Pediatric Health Equity Collaborative (PHEC)

A concrete outgrowth of the Disparities Leadership Program and the Health Care Quality and Equity Action Forum has been the development of a Pediatric Health Equity Collaborative comprised of 11 organizations working together with the goals of establishing best practices, lessons learned, and recommendations for the field with regard to race, ethnicity, language, and other demographic data collection in pediatric care settings.

Click here for a complete list of members.

Click here for an example of how one organization collects data to facilitate culturally competent communication between patients and providers.

Click here for a working document that describes data collection practices of several PHEC member organizations within 6 key domains.

Click here to read the publication from the Pediatric Health Equity Collaborative titled A Patient and Family Data Domain Collection Framework for Identifying Disparities in Pediatrics.

Abstract
Background: By 2020, the child population is projected to have more racial and ethnic minorities make up the majority of the populations and health care organizations will need to have a system in place that collects accurate and reliable demographic data in order to monitor disparities. The goals of this group were to establish sample practices, approaches and lessons learned with regard to race, ethnicity, language, and other demographic data collection in pediatric care setting.
Methods: A panel of 16 research and clinical professional experts working in 10 pediatric care delivery systems in the US and Canada convened twice in person for 3-day consensus development meetings and met multiple times via conference calls over a two year period. Current evidence on adult demographic data collection was systematically reviewed and unique aspects of data collection in the pediatric setting were outlined. Human centered design methods were utilized to facilitate theme development, facilitate constructive and innovative discussion, and generate consensus.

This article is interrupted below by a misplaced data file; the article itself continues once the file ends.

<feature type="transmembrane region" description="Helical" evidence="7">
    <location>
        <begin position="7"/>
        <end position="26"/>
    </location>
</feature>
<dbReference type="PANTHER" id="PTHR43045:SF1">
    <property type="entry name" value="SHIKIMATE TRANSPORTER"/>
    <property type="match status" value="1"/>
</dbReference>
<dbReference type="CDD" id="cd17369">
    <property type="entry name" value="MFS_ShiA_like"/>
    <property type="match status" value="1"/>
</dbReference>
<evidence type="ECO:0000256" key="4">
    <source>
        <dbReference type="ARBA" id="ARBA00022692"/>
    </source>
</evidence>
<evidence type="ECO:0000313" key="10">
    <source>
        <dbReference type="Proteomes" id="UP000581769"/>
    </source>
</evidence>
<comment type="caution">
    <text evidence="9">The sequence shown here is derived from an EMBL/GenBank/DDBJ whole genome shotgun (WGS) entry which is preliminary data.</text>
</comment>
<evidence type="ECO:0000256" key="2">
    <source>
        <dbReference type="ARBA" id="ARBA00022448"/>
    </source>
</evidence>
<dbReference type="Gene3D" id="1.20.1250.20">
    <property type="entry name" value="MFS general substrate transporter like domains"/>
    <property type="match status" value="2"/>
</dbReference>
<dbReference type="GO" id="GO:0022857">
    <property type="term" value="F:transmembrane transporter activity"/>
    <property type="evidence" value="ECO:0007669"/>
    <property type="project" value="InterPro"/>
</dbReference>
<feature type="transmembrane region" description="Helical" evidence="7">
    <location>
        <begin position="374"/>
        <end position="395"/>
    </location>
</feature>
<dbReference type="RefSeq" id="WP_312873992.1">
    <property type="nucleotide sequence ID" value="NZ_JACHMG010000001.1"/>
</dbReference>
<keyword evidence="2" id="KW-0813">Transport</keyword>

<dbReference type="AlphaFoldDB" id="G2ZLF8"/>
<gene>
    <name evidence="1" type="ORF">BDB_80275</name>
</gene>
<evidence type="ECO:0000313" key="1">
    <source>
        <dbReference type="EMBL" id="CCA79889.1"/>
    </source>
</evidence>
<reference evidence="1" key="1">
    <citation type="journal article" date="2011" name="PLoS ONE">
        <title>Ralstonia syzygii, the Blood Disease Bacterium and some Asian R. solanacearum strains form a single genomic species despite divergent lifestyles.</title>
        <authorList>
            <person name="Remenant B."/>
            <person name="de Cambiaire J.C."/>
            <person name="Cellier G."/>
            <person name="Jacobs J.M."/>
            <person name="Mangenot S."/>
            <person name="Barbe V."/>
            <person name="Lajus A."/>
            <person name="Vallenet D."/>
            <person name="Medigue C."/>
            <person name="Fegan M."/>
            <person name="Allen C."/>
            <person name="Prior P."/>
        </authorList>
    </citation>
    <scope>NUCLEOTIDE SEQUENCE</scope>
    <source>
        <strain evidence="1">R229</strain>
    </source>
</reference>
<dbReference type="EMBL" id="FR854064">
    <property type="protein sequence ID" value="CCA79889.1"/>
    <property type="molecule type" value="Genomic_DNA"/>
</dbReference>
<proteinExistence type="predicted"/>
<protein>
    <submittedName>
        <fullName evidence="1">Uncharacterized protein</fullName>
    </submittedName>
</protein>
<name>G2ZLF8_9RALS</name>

Results: Group consensus determined six final data collection domains: 1) caregivers, 2) race and ethnicity, 3) language, 4) sexual orientation and gender identity, 5) disability, and 6) social determinants of health. For each domain, the group defined the domain, established a rational for collection, identified the unique challenges for data collection in a pediatric setting, and developed sample practices which are based on the experience of the members as a starting point to allow for customization unique to each health care organization. Several unique challenges in the pediatric setting across all domains include: data collection on caregivers, determining an age at which it is appropriate to collect data from the patient, collecting and updating data at multiple points across the lifespan, the limits of the electronic health record, and determining the purpose of the data collection before implementation.
Conclusions: There is no single approach that will work for all organizations when collecting race, ethnicity, language and other social determinants of health data. Each organization will need to tailor their data collection based on the population they serve, the financial resources available, and the capacity of the electronic health record.

 For more information, contact:

Aswita Tan-McGrory, MBA, MSPH
Deputy Director
The Disparities Solutions Center
Massachusetts General Hospital
100 Cambridge Street, Suite 1600
Boston, MA 02114
Email:  atanmcgrory@partners.org
Phone: (617) 643-2916